Is Warner Bros. starting to shy away from including all their DC superhero films in an interconnected extended universe? The Batman director Matt Reeves has been quoted as saying that his film would be a “standalone”—outside the continuity of the current Superman/Batman/Justice League franchise.
“Well, I have a vision for a way to do something with that character that feels like it resonates with me personally, and a perspective that can grow out into other things. When they [Warner Bros.] approached me, what they said was ‘look, it’s a standalone, it’s not part of the extended universe.'”
Why are his remarks getting dug up now and spotlighted? Two reasons, both speculation on my part. First, to bask in the buzz of the recently-announced Joker standalone movie.
Second—and I realize this is tin-hat territory here—maybe it’s because Warner Bros., wants to quietly start “detaching” in the mind of the public this upcoming project from Justice League.
Think about it: why would the WB suddenly “push” their new “standalone” DC movie banner—of which the Joker film would be a part—in media outlets like Deadline when there is a major franchise movie coming out in September that is supposed to be part of this tight Batman/Superman/Wonder Woman/Justice League movie continuity?
There’s the fact that the director who stepped in for Zack Snyder on Justice League (following the tragic death of Snyder’s daughter) is Joss Whedon—who doesn’t seem to be in the best position to do a press junket right now.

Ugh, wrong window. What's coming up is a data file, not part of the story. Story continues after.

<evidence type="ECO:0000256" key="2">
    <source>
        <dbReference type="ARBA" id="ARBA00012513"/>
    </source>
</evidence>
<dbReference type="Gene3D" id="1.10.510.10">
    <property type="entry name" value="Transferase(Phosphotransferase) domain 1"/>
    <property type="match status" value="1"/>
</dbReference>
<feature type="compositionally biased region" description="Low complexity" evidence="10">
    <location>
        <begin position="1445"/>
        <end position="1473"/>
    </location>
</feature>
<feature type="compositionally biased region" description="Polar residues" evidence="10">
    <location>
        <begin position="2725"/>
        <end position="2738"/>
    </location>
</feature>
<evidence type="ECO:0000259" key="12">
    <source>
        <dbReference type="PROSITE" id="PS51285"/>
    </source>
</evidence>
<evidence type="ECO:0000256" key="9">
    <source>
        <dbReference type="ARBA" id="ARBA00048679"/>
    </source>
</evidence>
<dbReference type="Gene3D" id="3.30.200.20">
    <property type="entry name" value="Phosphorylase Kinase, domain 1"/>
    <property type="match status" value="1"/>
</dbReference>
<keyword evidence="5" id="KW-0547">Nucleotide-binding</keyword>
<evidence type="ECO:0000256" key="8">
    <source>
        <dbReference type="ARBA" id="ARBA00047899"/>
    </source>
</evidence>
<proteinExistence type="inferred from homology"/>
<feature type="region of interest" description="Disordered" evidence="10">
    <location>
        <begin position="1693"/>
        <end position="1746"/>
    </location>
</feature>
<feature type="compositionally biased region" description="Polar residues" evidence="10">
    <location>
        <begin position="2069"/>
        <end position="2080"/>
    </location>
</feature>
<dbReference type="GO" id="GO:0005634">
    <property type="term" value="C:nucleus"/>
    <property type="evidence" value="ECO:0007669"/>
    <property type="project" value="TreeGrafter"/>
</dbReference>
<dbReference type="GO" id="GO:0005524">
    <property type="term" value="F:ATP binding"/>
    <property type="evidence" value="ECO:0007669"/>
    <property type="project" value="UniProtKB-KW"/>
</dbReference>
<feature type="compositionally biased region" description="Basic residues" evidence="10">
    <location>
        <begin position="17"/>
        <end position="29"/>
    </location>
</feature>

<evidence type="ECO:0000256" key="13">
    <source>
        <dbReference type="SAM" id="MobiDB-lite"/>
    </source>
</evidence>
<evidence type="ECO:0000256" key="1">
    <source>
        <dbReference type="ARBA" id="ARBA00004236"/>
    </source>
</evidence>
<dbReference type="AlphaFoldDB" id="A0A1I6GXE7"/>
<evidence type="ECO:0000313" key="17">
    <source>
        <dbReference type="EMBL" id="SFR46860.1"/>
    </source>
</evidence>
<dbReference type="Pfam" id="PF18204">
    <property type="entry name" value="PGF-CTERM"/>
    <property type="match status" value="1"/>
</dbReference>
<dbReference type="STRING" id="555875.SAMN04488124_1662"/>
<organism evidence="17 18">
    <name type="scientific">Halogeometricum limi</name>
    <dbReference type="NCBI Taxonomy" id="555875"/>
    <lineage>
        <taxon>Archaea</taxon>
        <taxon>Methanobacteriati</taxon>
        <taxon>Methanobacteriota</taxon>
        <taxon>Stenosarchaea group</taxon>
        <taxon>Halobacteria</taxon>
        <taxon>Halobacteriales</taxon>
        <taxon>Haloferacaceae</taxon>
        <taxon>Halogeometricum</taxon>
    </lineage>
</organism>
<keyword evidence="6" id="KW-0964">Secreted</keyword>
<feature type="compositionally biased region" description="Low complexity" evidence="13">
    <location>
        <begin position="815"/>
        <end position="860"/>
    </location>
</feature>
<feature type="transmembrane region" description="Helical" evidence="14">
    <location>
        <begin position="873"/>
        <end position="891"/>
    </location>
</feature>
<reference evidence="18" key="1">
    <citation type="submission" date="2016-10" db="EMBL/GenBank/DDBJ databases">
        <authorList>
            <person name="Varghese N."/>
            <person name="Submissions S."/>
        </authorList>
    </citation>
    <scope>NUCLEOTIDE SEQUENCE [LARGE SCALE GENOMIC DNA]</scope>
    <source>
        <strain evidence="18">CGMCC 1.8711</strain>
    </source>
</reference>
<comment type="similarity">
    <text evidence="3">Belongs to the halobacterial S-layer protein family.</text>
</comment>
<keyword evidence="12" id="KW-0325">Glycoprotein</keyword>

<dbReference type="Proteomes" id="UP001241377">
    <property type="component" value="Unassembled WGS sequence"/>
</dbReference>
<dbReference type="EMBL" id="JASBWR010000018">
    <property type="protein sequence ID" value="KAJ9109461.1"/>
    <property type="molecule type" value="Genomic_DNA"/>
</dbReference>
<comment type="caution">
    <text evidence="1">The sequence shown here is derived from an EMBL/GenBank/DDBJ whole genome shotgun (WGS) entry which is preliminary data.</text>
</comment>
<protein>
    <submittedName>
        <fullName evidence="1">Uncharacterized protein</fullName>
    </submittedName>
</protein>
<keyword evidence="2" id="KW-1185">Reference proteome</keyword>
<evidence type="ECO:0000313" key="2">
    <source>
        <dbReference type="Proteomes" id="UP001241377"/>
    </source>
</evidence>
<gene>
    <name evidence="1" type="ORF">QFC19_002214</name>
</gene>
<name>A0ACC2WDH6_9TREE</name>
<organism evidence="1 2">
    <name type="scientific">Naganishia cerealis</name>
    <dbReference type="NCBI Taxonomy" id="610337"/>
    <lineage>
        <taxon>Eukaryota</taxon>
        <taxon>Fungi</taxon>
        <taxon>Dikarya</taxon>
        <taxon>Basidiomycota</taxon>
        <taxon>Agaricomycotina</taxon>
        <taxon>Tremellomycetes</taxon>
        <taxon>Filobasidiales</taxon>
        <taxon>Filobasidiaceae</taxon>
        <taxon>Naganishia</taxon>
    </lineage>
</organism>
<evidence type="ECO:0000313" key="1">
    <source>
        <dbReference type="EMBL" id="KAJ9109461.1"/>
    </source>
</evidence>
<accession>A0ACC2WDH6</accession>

Then there is the troubled background of The Batman itself—its star Ben Affleck suddenly stepping back from directing duties, and his own possible departure from the film continually rumored and then denied (to be rumored again).
And let us not forget the fact that through The CW, a few of the DC characters featured in Justice League (notably, The Flash, but even Superman in his popular cameo in Supergirl) have already been established with completely different actors—creating a confusing situation for fans as well as marketers.
Loosening up the whole “integrated continuity” thing within the Warner Bros. DC films would help that “CW problem”—as well as maybe go in a completely different direction with that troubled new Batman movie and strike upon something unexpectedly fresh and successful. I mean, Man of Steel got lukewarm reviews, Batman v. Superman: Dawn of Justice got worse reviews, and maybe it’s time to stop investing so much money in this.
Where would that leave probably the most successful of all the current “continuity” DCU movies, Wonder Woman? Arguably, this is a film that really didn’t need the help of a “lead in” film before it (I mean, how much of its success was based on the character’s appearance in the panned Batman v. Superman?), and will probably be OK without the help of more tie-in films (outside November’s Justice League) in the future.
And pulling The Batman out of the current extended universe doesn’t even mean more Justice League films can’t be made. But maybe it just means…they can try another person out as Batman. Or try to showcase Affleck in a different way. Or…something.
It’s not the “end” of the extended universe, per se. It’s just opening the pool to more interesting and divergent ideas. And maybe if Warner Bros. is successful…this trend of maintaining a tight movie universe continuity within franchise films might loosen as well.